Trucks roll in to work around northern corridor rail slowdown


Production at a Minnesota company that supplies a critical ingredient to food companies is slowing down because of the the ongoing backup in rail traffic in the northern corridor.

The Business Journal has a summary of a story that is behind the paywall at the Wall Street Journal. It said that Moorhead-based American Crystal Sugar has been forced to cut production due the the delays caused by the major bottleneck on a critical stretch of rail lines.

American Crystal supplies companies including General Mills, Kraft Foods and Nestlé. The story said American Crystal and other producers, including Black Gold Farms of Grand Forks, North Dakota, have turned to trucks to haul their shipments. Trucking is more costly than rail, especially for long-distance trips.

Railroad delays, brought on by the oil boom in the Bakken shale oil field and complicated by wintry weather, have jammed and backed up up the system in North Dakota, including passenger traffic as well as industrial hauling. Government officials, farmers and commuters have complained that rail companies prioritize oil shipments. Railroads like BNSF promise to add more locomotives in an effort to unsnarl the system.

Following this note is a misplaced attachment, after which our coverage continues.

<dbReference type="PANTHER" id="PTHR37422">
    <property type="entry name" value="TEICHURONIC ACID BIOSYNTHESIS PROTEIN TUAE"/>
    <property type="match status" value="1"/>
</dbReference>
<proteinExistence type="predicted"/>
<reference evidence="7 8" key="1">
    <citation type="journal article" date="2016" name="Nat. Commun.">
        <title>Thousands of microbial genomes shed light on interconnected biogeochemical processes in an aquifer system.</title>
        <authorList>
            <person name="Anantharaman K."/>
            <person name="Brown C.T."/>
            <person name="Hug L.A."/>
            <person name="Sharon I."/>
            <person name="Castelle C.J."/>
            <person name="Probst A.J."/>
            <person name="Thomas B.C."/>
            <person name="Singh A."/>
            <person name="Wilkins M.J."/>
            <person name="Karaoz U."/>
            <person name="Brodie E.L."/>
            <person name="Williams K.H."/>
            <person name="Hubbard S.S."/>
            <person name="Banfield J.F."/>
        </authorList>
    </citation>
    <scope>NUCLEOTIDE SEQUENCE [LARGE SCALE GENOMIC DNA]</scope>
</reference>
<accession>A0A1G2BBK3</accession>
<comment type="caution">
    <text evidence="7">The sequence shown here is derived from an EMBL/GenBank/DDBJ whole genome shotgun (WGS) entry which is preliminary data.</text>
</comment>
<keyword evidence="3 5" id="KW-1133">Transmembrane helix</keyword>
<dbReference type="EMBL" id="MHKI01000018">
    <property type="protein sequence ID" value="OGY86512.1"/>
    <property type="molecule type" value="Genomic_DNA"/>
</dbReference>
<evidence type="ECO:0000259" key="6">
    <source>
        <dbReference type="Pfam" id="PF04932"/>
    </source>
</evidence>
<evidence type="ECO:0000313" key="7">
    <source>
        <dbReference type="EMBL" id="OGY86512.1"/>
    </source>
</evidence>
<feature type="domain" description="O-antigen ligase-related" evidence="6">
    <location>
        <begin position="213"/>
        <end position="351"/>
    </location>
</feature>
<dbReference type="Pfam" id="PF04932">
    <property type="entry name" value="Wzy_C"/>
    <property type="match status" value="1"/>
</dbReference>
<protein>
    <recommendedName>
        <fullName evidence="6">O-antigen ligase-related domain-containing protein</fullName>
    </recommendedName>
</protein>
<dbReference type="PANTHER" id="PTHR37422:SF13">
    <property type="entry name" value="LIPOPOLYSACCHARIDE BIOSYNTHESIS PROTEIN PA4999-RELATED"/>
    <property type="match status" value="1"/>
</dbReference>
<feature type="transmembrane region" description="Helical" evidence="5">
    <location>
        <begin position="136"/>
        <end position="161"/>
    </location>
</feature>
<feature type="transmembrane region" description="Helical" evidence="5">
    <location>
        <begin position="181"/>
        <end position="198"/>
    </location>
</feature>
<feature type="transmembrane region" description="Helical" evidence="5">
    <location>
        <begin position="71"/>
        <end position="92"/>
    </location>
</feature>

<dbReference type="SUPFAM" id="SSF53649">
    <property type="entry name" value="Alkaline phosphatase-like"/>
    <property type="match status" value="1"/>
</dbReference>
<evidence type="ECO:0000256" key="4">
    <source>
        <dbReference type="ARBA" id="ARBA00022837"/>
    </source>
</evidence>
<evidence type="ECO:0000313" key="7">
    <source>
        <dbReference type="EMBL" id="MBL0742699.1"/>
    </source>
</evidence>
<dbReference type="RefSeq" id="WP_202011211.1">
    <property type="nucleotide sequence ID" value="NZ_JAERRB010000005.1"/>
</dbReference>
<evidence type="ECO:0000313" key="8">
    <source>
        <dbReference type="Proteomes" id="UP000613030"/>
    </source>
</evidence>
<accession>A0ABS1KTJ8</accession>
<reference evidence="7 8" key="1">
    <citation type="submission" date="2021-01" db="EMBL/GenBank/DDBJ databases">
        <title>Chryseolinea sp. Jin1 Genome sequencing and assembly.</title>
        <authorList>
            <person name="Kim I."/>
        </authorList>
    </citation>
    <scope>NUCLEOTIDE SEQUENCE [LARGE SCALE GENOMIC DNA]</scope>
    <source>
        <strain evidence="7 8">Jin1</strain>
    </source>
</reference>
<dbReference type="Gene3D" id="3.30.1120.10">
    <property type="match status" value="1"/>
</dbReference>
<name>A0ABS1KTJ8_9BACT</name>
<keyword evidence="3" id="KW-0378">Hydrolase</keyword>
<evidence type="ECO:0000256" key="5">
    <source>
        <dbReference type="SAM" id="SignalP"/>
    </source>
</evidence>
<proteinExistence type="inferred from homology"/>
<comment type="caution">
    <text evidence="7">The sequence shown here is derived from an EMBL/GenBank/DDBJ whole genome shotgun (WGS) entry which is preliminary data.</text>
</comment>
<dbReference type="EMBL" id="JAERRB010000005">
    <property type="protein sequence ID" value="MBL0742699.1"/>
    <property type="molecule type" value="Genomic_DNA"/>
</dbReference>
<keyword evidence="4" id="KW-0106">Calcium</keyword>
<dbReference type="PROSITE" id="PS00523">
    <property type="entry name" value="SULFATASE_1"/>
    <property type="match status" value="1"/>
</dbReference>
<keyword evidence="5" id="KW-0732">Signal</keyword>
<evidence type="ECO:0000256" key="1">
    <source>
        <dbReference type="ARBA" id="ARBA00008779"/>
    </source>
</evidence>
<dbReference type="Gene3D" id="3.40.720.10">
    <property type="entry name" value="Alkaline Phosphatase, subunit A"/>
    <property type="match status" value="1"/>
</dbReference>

A report earlier this month found that Canadian grain farmers are months behind in their rail shipments of grain, which is raising costs for General Mills in production of Cheerios. The backlog is the result of record harvests, cold winter weather, shorter trains and railways’ preference for shipping oil instead of heavy grain loads.

The Fargo Forum reports the weather slowed North Dakota oil production in January, likely delaying the much-anticipated 1 million barrel a day milestone. The state produced an average of 933,128 barrels of oil per day in January, according to preliminary numbers released Thursday by the Department of Mineral Resources. The figure is an increase of 6,441 barrels per day over December production.

Seventy-two percent of North Dakota oil production was transported by rail in January, according to the North Dakota Pipeline Authority.

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